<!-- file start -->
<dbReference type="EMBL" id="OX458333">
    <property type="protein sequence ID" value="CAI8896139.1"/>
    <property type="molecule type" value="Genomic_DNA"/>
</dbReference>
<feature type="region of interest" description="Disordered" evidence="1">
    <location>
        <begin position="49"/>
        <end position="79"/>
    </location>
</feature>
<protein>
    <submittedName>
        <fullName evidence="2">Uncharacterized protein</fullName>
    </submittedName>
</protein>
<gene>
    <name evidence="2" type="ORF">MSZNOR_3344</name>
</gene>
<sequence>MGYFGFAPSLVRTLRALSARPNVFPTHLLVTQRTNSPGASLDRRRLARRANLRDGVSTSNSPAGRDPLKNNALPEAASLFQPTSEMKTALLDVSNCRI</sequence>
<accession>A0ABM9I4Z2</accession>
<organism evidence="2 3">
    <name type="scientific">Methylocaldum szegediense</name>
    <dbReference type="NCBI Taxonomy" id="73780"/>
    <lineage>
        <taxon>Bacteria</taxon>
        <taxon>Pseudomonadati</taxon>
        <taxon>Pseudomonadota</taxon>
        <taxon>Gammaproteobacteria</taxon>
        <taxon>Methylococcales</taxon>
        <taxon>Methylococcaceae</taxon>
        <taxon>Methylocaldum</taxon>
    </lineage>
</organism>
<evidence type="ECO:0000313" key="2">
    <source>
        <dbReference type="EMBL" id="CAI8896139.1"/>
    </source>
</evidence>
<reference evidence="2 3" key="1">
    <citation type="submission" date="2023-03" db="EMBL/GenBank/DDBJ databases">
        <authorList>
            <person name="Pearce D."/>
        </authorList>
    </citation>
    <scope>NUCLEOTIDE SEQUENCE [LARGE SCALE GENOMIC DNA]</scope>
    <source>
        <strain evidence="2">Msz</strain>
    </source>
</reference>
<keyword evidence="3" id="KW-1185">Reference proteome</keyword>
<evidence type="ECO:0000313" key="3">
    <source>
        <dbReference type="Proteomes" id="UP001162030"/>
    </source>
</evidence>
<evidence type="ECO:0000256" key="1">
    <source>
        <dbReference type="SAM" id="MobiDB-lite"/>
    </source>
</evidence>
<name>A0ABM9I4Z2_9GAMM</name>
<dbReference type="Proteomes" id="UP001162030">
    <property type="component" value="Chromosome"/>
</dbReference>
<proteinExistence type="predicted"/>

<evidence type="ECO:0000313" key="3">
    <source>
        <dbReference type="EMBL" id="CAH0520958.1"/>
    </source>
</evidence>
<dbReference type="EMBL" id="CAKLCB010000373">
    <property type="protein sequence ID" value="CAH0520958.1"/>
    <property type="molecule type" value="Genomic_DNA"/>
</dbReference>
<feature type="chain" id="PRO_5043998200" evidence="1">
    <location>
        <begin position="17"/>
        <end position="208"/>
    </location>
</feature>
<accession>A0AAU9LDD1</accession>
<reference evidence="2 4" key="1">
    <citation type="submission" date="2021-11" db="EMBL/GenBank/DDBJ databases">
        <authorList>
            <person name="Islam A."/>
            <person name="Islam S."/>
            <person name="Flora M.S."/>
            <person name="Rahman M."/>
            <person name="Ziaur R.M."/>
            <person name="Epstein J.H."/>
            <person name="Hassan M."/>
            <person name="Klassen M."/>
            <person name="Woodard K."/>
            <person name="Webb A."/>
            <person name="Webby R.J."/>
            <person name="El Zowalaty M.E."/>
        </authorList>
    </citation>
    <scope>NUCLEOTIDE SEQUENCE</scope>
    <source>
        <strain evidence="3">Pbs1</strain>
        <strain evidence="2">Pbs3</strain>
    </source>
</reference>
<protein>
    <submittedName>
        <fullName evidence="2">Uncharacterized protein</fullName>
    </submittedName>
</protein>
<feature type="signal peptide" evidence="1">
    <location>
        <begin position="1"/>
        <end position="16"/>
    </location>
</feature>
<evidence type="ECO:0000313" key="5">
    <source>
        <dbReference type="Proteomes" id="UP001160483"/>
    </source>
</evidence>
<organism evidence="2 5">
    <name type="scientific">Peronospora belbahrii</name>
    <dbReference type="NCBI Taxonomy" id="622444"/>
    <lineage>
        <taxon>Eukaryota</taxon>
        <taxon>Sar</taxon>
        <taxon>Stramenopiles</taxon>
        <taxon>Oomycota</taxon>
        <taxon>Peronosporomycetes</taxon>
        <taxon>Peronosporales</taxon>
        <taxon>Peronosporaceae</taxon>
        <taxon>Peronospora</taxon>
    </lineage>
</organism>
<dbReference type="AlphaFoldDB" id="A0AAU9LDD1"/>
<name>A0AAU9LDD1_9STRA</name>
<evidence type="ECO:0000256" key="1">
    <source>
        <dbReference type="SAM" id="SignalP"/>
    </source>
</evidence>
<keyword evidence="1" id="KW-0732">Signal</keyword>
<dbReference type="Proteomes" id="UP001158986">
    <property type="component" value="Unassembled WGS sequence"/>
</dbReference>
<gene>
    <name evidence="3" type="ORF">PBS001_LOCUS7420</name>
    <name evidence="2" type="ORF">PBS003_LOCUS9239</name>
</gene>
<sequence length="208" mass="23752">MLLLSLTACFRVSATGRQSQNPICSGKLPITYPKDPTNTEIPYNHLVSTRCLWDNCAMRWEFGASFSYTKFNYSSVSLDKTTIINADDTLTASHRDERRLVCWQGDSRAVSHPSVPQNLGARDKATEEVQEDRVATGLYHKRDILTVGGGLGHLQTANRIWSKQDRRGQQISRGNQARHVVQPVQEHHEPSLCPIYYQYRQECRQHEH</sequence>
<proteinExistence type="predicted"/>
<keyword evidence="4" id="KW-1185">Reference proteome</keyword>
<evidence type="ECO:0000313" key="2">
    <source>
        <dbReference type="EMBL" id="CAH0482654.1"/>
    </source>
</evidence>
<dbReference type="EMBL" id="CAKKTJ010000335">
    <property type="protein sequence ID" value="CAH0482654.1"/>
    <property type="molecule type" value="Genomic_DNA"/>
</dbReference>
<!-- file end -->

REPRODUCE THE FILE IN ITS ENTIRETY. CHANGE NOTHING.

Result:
<dbReference type="EMBL" id="OX458333">
    <property type="protein sequence ID" value="CAI8896139.1"/>
    <property type="molecule type" value="Genomic_DNA"/>
</dbReference>
<feature type="region of interest" description="Disordered" evidence="1">
    <location>
        <begin position="49"/>
        <end position="79"/>
    </location>
</feature>
<protein>
    <submittedName>
        <fullName evidence="2">Uncharacterized protein</fullName>
    </submittedName>
</protein>
<gene>
    <name evidence="2" type="ORF">MSZNOR_3344</name>
</gene>
<sequence>MGYFGFAPSLVRTLRALSARPNVFPTHLLVTQRTNSPGASLDRRRLARRANLRDGVSTSNSPAGRDPLKNNALPEAASLFQPTSEMKTALLDVSNCRI</sequence>
<accession>A0ABM9I4Z2</accession>
<organism evidence="2 3">
    <name type="scientific">Methylocaldum szegediense</name>
    <dbReference type="NCBI Taxonomy" id="73780"/>
    <lineage>
        <taxon>Bacteria</taxon>
        <taxon>Pseudomonadati</taxon>
        <taxon>Pseudomonadota</taxon>
        <taxon>Gammaproteobacteria</taxon>
        <taxon>Methylococcales</taxon>
        <taxon>Methylococcaceae</taxon>
        <taxon>Methylocaldum</taxon>
    </lineage>
</organism>
<evidence type="ECO:0000313" key="2">
    <source>
        <dbReference type="EMBL" id="CAI8896139.1"/>
    </source>
</evidence>
<reference evidence="2 3" key="1">
    <citation type="submission" date="2023-03" db="EMBL/GenBank/DDBJ databases">
        <authorList>
            <person name="Pearce D."/>
        </authorList>
    </citation>
    <scope>NUCLEOTIDE SEQUENCE [LARGE SCALE GENOMIC DNA]</scope>
    <source>
        <strain evidence="2">Msz</strain>
    </source>
</reference>
<keyword evidence="3" id="KW-1185">Reference proteome</keyword>
<evidence type="ECO:0000313" key="3">
    <source>
        <dbReference type="Proteomes" id="UP001162030"/>
    </source>
</evidence>
<evidence type="ECO:0000256" key="1">
    <source>
        <dbReference type="SAM" id="MobiDB-lite"/>
    </source>
</evidence>
<name>A0ABM9I4Z2_9GAMM</name>
<dbReference type="Proteomes" id="UP001162030">
    <property type="component" value="Chromosome"/>
</dbReference>
<proteinExistence type="predicted"/>

<evidence type="ECO:0000313" key="3">
    <source>
        <dbReference type="EMBL" id="CAH0520958.1"/>
    </source>
</evidence>
<dbReference type="EMBL" id="CAKLCB010000373">
    <property type="protein sequence ID" value="CAH0520958.1"/>
    <property type="molecule type" value="Genomic_DNA"/>
</dbReference>
<feature type="chain" id="PRO_5043998200" evidence="1">
    <location>
        <begin position="17"/>
        <end position="208"/>
    </location>
</feature>
<accession>A0AAU9LDD1</accession>
<reference evidence="2 4" key="1">
    <citation type="submission" date="2021-11" db="EMBL/GenBank/DDBJ databases">
        <authorList>
            <person name="Islam A."/>
            <person name="Islam S."/>
            <person name="Flora M.S."/>
            <person name="Rahman M."/>
            <person name="Ziaur R.M."/>
            <person name="Epstein J.H."/>
            <person name="Hassan M."/>
            <person name="Klassen M."/>
            <person name="Woodard K."/>
            <person name="Webb A."/>
            <person name="Webby R.J."/>
            <person name="El Zowalaty M.E."/>
        </authorList>
    </citation>
    <scope>NUCLEOTIDE SEQUENCE</scope>
    <source>
        <strain evidence="3">Pbs1</strain>
        <strain evidence="2">Pbs3</strain>
    </source>
</reference>
<protein>
    <submittedName>
        <fullName evidence="2">Uncharacterized protein</fullName>
    </submittedName>
</protein>
<feature type="signal peptide" evidence="1">
    <location>
        <begin position="1"/>
        <end position="16"/>
    </location>
</feature>
<evidence type="ECO:0000313" key="5">
    <source>
        <dbReference type="Proteomes" id="UP001160483"/>
    </source>
</evidence>
<organism evidence="2 5">
    <name type="scientific">Peronospora belbahrii</name>
    <dbReference type="NCBI Taxonomy" id="622444"/>
    <lineage>
        <taxon>Eukaryota</taxon>
        <taxon>Sar</taxon>
        <taxon>Stramenopiles</taxon>
        <taxon>Oomycota</taxon>
        <taxon>Peronosporomycetes</taxon>
        <taxon>Peronosporales</taxon>
        <taxon>Peronosporaceae</taxon>
        <taxon>Peronospora</taxon>
    </lineage>
</organism>
<dbReference type="AlphaFoldDB" id="A0AAU9LDD1"/>
<name>A0AAU9LDD1_9STRA</name>
<evidence type="ECO:0000256" key="1">
    <source>
        <dbReference type="SAM" id="SignalP"/>
    </source>
</evidence>
<keyword evidence="1" id="KW-0732">Signal</keyword>
<dbReference type="Proteomes" id="UP001158986">
    <property type="component" value="Unassembled WGS sequence"/>
</dbReference>
<gene>
    <name evidence="3" type="ORF">PBS001_LOCUS7420</name>
    <name evidence="2" type="ORF">PBS003_LOCUS9239</name>
</gene>
<sequence length="208" mass="23752">MLLLSLTACFRVSATGRQSQNPICSGKLPITYPKDPTNTEIPYNHLVSTRCLWDNCAMRWEFGASFSYTKFNYSSVSLDKTTIINADDTLTASHRDERRLVCWQGDSRAVSHPSVPQNLGARDKATEEVQEDRVATGLYHKRDILTVGGGLGHLQTANRIWSKQDRRGQQISRGNQARHVVQPVQEHHEPSLCPIYYQYRQECRQHEH</sequence>
<proteinExistence type="predicted"/>
<keyword evidence="4" id="KW-1185">Reference proteome</keyword>
<evidence type="ECO:0000313" key="2">
    <source>
        <dbReference type="EMBL" id="CAH0482654.1"/>
    </source>
</evidence>
<dbReference type="EMBL" id="CAKKTJ010000335">
    <property type="protein sequence ID" value="CAH0482654.1"/>
    <property type="molecule type" value="Genomic_DNA"/>
</dbReference>